China has taken significant strides to achieve space-based ELINT (electronic intelligence), COMINT (communication intelligence) and IMINT (imagery intelligence) capabilities. Not just intelligence gathering, the Chinese leadership is well aware of the critical nature of space-based C4ISR -- Command, Control, Communications, Computers, Intelligence, Surveillance, Reconnaissance -- systems.

Space-based espionage, telecommunications, intelligence, military network -- you name it -- China is surging ahead to aggressively implement its C4ISR strategies and policies, both short-term and long-term.

Yet Beijing proclaimed in 2006 that it supported the use of outer space for peaceful purposes only. Now sample the following:

  • China has reportedly succeeded in attaining the know-how to produce jammers that are capable of disrupting navigation satellite system like the GPS.
  • China secretly fired a laser weapon in mid-2006 to 'blind' the optical sensors of the Key Hole series of American spy satellites, to obscure furtive photography when they overflew China. Since the Bush administration needed Chinese diplomatic elbow to rein in Iran and North Korea, it kept mum but the American military wasted no time in executing tests to examine the extent of the Chinese threat.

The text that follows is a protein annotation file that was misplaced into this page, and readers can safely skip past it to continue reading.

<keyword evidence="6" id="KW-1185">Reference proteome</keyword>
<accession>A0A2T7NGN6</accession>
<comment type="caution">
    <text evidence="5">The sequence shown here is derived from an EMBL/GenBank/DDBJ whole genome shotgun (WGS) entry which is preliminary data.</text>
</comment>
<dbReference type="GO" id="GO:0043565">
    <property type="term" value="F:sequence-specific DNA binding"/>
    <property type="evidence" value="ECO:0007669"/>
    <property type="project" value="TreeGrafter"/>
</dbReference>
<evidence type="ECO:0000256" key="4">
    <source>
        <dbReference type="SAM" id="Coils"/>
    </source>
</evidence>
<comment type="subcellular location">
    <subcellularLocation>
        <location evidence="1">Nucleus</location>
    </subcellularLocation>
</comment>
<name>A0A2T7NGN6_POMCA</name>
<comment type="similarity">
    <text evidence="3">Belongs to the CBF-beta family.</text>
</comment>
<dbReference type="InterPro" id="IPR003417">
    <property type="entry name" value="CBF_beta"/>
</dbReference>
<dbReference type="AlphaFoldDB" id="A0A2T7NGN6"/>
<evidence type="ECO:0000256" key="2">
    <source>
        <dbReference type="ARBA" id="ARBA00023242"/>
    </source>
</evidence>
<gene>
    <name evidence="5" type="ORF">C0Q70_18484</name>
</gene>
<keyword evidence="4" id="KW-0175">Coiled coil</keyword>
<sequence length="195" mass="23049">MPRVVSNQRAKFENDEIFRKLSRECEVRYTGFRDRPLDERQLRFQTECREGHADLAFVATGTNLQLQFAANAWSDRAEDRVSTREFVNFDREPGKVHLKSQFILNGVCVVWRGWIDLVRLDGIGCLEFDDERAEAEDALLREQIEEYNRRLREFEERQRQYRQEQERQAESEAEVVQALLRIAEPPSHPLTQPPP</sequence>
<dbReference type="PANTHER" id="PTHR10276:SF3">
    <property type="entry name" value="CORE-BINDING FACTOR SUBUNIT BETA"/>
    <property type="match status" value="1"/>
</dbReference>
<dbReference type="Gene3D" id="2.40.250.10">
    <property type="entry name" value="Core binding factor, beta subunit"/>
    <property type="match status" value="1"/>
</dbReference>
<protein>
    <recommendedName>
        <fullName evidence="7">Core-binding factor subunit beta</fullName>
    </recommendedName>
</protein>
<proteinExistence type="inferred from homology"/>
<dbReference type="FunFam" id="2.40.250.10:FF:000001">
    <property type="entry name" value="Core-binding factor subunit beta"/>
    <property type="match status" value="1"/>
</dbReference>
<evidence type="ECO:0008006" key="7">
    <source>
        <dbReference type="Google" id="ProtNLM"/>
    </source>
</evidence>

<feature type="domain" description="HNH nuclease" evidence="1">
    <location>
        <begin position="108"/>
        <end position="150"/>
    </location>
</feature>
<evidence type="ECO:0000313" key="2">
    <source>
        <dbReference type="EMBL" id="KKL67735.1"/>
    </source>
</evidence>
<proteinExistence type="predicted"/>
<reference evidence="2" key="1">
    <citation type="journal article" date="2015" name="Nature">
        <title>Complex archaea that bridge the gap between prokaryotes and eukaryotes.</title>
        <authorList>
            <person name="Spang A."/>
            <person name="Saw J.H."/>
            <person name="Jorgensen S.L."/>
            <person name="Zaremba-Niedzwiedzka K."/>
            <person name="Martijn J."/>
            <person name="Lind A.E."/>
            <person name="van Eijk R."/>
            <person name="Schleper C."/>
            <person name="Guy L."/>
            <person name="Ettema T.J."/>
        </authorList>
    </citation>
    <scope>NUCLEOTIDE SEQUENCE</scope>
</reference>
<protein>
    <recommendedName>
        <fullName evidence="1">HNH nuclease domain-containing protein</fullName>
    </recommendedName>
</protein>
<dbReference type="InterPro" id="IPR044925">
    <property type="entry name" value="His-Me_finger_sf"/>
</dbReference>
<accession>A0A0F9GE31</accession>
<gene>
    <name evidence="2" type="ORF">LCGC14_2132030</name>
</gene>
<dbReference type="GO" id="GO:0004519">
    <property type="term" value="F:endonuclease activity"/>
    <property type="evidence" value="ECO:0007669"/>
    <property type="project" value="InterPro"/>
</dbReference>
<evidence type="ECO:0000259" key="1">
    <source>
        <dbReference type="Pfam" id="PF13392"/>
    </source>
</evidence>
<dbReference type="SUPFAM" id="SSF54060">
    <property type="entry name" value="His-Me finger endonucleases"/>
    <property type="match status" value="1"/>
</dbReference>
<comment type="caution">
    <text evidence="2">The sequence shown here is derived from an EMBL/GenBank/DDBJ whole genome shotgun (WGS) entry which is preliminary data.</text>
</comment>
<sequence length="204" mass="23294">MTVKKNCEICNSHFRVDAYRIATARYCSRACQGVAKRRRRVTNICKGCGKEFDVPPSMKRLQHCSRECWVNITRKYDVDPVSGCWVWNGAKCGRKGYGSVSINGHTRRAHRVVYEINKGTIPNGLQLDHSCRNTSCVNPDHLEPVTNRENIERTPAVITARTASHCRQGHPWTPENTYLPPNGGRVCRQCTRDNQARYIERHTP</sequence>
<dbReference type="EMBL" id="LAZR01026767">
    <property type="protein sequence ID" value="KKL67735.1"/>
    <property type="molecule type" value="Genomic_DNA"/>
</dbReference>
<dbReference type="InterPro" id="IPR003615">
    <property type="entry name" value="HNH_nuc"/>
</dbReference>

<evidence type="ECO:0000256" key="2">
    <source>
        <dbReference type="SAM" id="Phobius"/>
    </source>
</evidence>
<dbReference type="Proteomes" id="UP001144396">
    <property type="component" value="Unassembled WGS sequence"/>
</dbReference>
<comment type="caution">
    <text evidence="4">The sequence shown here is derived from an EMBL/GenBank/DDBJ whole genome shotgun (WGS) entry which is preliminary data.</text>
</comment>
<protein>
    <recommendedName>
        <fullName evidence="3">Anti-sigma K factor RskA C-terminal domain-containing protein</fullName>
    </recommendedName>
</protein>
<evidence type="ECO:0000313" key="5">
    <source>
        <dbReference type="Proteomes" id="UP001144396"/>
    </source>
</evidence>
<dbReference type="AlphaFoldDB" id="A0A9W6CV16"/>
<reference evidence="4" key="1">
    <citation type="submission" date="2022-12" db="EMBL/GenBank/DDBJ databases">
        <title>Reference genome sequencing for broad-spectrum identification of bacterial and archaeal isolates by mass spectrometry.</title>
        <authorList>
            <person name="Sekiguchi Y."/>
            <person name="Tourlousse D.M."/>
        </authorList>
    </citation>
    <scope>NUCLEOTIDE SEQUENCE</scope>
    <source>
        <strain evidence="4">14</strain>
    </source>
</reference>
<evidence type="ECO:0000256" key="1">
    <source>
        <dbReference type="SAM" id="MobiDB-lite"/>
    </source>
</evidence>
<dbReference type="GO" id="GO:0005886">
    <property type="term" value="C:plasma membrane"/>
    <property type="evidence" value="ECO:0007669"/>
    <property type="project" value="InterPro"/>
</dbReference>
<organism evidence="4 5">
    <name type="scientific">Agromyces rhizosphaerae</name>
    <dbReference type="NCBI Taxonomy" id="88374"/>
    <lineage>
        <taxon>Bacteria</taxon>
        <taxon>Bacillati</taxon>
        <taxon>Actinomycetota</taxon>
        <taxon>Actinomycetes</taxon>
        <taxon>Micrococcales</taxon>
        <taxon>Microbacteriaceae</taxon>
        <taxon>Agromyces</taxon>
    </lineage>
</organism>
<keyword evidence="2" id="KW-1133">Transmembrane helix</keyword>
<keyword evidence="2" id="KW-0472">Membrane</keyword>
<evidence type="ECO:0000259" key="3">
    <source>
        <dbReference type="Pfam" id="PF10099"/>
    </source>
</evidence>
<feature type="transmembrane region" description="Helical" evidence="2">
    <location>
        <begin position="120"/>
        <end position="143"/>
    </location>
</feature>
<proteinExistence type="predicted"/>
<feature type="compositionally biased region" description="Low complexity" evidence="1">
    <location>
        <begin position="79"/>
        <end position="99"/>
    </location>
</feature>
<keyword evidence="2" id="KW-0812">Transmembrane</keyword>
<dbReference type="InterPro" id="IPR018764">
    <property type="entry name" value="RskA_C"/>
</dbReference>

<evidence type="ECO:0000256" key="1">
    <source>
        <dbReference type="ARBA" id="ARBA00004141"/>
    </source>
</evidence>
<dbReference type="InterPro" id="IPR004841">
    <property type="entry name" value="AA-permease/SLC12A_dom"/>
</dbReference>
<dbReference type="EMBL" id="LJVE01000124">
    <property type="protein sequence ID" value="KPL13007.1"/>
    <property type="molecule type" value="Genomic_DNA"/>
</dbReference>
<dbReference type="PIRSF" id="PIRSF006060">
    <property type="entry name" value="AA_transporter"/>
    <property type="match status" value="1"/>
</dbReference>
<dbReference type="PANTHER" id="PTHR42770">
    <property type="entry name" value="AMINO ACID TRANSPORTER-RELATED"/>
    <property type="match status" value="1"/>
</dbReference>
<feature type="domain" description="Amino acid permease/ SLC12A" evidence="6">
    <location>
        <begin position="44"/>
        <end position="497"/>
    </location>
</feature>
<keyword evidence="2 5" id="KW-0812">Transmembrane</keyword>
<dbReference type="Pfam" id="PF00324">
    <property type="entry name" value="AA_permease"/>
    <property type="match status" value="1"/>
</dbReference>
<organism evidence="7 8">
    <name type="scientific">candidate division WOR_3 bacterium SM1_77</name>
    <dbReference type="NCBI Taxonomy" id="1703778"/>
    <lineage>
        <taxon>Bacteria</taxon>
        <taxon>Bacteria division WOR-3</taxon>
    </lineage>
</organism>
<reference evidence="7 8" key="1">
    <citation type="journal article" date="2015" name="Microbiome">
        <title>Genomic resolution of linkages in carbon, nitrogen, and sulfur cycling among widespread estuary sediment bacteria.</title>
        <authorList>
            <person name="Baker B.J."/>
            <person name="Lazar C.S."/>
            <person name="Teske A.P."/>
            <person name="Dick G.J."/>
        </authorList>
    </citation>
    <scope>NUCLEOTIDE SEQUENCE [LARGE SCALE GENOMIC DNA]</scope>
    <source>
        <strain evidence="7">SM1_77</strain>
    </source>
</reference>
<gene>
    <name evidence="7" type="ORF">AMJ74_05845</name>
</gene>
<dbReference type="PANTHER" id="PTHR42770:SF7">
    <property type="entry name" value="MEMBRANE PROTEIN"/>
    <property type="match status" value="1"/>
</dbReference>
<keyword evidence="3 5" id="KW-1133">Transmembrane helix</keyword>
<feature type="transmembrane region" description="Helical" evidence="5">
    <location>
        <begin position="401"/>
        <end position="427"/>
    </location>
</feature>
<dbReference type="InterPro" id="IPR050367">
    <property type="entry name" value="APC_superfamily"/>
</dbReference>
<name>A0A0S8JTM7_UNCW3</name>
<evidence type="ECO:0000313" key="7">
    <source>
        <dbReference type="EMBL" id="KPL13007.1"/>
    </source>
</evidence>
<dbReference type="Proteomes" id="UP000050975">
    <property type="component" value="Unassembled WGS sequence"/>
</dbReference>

• Reports allude to Beijing, in the past few years, investing heavily in weapons like parasitic satellites, which are essentially nano-satellites designed to disable enemy satellites. These tiny satellites can attach themselves to enemy satellites, and then destroy the host on receiving the go-ahead from its master.
  • January 11, 2007: China destroyed its own ageing satellite orbiting at approximately 860 kilometres above earth. The anti-satellite (ASAT) weapon (a non-explosive 'kinetic kill vehicle') that smashed the 750-kg Feng Yun-1C polar orbiting meteorological satellite into smithereens was assumedly launched from a DF-21 medium-range ballistic missile. After three unsuccessful tests earlier, China this time used a projectile as ASAT weapon. Never mind if this exospheric machismo had scattered and suspended hundreds of debris, thus endangering several low-earth-orbit satellites.